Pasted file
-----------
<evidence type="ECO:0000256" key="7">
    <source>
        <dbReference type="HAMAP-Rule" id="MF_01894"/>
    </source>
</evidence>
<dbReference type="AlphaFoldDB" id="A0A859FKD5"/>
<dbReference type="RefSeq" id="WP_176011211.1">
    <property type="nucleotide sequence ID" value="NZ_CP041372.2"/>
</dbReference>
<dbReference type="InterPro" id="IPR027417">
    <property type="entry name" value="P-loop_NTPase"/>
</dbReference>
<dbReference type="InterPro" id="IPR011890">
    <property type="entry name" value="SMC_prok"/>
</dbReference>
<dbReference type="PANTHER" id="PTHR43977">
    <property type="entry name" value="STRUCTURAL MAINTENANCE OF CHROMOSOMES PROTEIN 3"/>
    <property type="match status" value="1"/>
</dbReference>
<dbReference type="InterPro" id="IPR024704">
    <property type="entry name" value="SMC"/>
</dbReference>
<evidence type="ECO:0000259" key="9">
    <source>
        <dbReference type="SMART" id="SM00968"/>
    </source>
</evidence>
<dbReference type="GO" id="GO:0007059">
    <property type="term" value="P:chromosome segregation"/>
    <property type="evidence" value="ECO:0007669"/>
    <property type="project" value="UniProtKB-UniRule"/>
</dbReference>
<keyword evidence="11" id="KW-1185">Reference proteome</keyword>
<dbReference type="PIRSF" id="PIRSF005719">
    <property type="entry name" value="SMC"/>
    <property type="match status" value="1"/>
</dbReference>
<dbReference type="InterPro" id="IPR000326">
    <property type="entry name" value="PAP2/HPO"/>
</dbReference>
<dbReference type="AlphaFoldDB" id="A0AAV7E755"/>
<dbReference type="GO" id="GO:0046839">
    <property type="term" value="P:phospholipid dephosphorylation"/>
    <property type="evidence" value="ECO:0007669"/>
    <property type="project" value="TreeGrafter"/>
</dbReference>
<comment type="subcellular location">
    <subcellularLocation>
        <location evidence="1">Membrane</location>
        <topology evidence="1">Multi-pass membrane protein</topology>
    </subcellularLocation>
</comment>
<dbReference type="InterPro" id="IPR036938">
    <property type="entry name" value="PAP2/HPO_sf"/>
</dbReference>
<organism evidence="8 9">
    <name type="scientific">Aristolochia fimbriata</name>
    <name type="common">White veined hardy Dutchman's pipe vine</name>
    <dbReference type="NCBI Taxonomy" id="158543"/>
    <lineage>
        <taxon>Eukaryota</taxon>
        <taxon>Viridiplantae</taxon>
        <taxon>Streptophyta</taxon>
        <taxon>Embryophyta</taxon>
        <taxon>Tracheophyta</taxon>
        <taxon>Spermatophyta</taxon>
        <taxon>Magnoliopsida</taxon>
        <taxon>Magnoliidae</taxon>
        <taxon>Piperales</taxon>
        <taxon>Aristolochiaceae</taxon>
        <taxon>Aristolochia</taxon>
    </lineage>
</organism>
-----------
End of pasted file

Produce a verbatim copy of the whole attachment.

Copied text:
<evidence type="ECO:0000256" key="7">
    <source>
        <dbReference type="HAMAP-Rule" id="MF_01894"/>
    </source>
</evidence>
<dbReference type="AlphaFoldDB" id="A0A859FKD5"/>
<dbReference type="RefSeq" id="WP_176011211.1">
    <property type="nucleotide sequence ID" value="NZ_CP041372.2"/>
</dbReference>
<dbReference type="InterPro" id="IPR027417">
    <property type="entry name" value="P-loop_NTPase"/>
</dbReference>
<dbReference type="InterPro" id="IPR011890">
    <property type="entry name" value="SMC_prok"/>
</dbReference>
<dbReference type="PANTHER" id="PTHR43977">
    <property type="entry name" value="STRUCTURAL MAINTENANCE OF CHROMOSOMES PROTEIN 3"/>
    <property type="match status" value="1"/>
</dbReference>
<dbReference type="InterPro" id="IPR024704">
    <property type="entry name" value="SMC"/>
</dbReference>
<evidence type="ECO:0000259" key="9">
    <source>
        <dbReference type="SMART" id="SM00968"/>
    </source>
</evidence>
<dbReference type="GO" id="GO:0007059">
    <property type="term" value="P:chromosome segregation"/>
    <property type="evidence" value="ECO:0007669"/>
    <property type="project" value="UniProtKB-UniRule"/>
</dbReference>
<keyword evidence="11" id="KW-1185">Reference proteome</keyword>
<dbReference type="PIRSF" id="PIRSF005719">
    <property type="entry name" value="SMC"/>
    <property type="match status" value="1"/>
</dbReference>
<dbReference type="InterPro" id="IPR000326">
    <property type="entry name" value="PAP2/HPO"/>
</dbReference>
<dbReference type="AlphaFoldDB" id="A0AAV7E755"/>
<dbReference type="GO" id="GO:0046839">
    <property type="term" value="P:phospholipid dephosphorylation"/>
    <property type="evidence" value="ECO:0007669"/>
    <property type="project" value="TreeGrafter"/>
</dbReference>
<comment type="subcellular location">
    <subcellularLocation>
        <location evidence="1">Membrane</location>
        <topology evidence="1">Multi-pass membrane protein</topology>
    </subcellularLocation>
</comment>
<dbReference type="InterPro" id="IPR036938">
    <property type="entry name" value="PAP2/HPO_sf"/>
</dbReference>
<organism evidence="8 9">
    <name type="scientific">Aristolochia fimbriata</name>
    <name type="common">White veined hardy Dutchman's pipe vine</name>
    <dbReference type="NCBI Taxonomy" id="158543"/>
    <lineage>
        <taxon>Eukaryota</taxon>
        <taxon>Viridiplantae</taxon>
        <taxon>Streptophyta</taxon>
        <taxon>Embryophyta</taxon>
        <taxon>Tracheophyta</taxon>
        <taxon>Spermatophyta</taxon>
        <taxon>Magnoliopsida</taxon>
        <taxon>Magnoliidae</taxon>
        <taxon>Piperales</taxon>
        <taxon>Aristolochiaceae</taxon>
        <taxon>Aristolochia</taxon>
    </lineage>
</organism>